First try at stand/bench hook

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First try at stand/bench hook

Postby Cory » Mon Mar 16, 2009 10:02 pm

Also posted this on my blog.

This is my first shot at making a stand for my Jointmaker Pro. It’s an old end table, but I didn’t want to drill holes in it. I just made a melamine top to fit over it like a bench hook. I didn’t have the bolts on hand to secure it to the table, so I laid out where the feet would go and plunge-routed 1/4″ slots 3/8″ deep. It’s a tight fit, I had to use a chisel to get all 4 feet seated into the holes, but that keeps it from sliding around. It doesn’t seem to need the bolts, but I’ll add them in later.

The only problem I have is that it tips backwards. As I push the sliding tables forward, the sawblade resists that movement. As the tables get to the back half of the table, I’m still pushing but more of the force turns into rocking the table back instead of keeping the sliding tables moving.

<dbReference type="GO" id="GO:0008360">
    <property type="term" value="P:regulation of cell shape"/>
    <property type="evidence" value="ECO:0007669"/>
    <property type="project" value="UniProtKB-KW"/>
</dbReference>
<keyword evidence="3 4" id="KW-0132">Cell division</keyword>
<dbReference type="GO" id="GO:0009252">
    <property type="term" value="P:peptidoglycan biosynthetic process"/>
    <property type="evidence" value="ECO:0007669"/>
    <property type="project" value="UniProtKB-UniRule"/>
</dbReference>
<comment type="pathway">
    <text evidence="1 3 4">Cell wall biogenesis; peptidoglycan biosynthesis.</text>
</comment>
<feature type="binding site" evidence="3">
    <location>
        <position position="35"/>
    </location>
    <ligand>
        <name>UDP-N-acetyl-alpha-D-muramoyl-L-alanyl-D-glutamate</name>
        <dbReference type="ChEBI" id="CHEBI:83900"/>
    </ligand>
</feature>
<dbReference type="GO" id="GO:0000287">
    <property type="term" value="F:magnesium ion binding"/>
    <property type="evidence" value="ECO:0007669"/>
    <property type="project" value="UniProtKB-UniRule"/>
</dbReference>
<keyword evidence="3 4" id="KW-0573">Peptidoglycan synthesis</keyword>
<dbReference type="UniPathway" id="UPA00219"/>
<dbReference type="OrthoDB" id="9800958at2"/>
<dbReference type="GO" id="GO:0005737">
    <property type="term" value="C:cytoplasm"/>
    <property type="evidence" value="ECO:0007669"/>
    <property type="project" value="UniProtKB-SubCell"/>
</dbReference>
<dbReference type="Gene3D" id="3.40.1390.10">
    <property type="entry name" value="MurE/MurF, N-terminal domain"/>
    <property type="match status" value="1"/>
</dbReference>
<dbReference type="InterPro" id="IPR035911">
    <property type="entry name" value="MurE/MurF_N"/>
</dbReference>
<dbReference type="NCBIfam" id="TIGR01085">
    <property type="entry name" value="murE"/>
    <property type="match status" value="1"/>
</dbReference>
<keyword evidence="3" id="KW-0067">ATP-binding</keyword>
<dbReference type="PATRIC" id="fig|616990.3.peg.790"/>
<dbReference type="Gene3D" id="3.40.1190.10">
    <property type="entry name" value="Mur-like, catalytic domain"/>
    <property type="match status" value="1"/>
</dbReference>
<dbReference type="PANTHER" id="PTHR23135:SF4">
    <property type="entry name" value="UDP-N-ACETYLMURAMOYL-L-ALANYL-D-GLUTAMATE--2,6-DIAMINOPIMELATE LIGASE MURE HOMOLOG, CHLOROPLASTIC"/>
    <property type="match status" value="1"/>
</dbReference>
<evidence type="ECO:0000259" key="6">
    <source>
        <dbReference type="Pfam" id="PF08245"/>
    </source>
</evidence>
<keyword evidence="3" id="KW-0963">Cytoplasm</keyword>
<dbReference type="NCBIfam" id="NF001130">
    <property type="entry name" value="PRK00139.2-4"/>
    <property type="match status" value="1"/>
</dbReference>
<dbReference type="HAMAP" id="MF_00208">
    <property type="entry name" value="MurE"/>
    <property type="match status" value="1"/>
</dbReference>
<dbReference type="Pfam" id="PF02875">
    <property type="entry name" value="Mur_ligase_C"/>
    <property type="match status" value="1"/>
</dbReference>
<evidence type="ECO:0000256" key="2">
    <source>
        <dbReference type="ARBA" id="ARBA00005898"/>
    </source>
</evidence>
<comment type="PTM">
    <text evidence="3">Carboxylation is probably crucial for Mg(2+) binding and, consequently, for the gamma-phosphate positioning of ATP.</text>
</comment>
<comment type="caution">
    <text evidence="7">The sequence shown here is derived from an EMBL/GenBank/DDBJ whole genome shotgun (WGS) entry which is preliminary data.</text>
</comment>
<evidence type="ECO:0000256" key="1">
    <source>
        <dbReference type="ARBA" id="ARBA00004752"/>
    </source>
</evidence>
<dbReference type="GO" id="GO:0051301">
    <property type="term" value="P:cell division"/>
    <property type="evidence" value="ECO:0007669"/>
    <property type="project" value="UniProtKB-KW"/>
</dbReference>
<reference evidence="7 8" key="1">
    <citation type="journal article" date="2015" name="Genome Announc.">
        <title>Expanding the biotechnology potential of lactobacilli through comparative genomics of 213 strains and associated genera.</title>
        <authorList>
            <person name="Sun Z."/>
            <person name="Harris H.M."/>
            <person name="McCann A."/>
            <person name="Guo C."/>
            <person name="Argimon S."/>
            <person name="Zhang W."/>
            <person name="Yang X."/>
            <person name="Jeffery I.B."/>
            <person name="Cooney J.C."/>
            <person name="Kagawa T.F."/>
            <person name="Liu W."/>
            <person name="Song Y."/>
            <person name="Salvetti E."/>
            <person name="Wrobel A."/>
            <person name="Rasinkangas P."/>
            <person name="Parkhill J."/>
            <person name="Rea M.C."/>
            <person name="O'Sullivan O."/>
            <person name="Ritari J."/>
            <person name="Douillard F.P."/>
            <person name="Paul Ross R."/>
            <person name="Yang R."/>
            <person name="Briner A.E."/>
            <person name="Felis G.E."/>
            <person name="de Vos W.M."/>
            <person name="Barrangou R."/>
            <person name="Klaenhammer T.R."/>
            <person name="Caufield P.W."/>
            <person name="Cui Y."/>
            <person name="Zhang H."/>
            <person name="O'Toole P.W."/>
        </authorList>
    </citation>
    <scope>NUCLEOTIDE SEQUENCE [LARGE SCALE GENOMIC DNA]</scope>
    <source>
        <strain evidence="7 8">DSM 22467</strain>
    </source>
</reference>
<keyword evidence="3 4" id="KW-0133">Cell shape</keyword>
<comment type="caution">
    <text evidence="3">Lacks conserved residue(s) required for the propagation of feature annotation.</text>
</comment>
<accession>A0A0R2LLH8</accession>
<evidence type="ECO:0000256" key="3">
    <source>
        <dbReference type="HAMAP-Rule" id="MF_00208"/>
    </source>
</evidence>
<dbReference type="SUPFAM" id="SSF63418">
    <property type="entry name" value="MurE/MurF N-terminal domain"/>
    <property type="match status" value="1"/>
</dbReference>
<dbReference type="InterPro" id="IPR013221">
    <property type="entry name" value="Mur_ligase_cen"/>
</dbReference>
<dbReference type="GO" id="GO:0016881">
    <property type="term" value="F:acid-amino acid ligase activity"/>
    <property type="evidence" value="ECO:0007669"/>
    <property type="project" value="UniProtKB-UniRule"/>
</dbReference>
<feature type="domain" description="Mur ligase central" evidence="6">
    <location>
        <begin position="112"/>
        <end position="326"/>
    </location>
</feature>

I either need a lot more weight towards the front of the table, or the back legs need to be further behind the saw to keep it from rocking. I’m trying to figure out if the suggestion to raise the back 3″ would help with this issue.

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John, please don't make me do physics exercises calculating the tangential forces... :roll:
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Postby Michael » Tue Mar 17, 2009 8:45 am

Hi Cory,
Nice reusing of the end table. Now you can put it right in the living room of your house and watch TV while cutting! (BCTW does not condone multitasking while using the Jointmaker Pro...Safety first!)

The tipping back of the base is indeed something most people will run into if the base is not either bolted down, or stout enough. The solution we came up with on our Stand is to have the back 3 inches higher than the front. This feature accomplishes two things; it prevents the the stand from rocking, and it makes your arm extension shorter which really helps with the ergonomics.
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Postby John » Tue Mar 17, 2009 12:45 pm

Cory;

The solution to your problem is to use gravity...

Do the math.

John
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Postby Michael » Tue Mar 17, 2009 2:16 pm

Hmmm, thanks for the help John...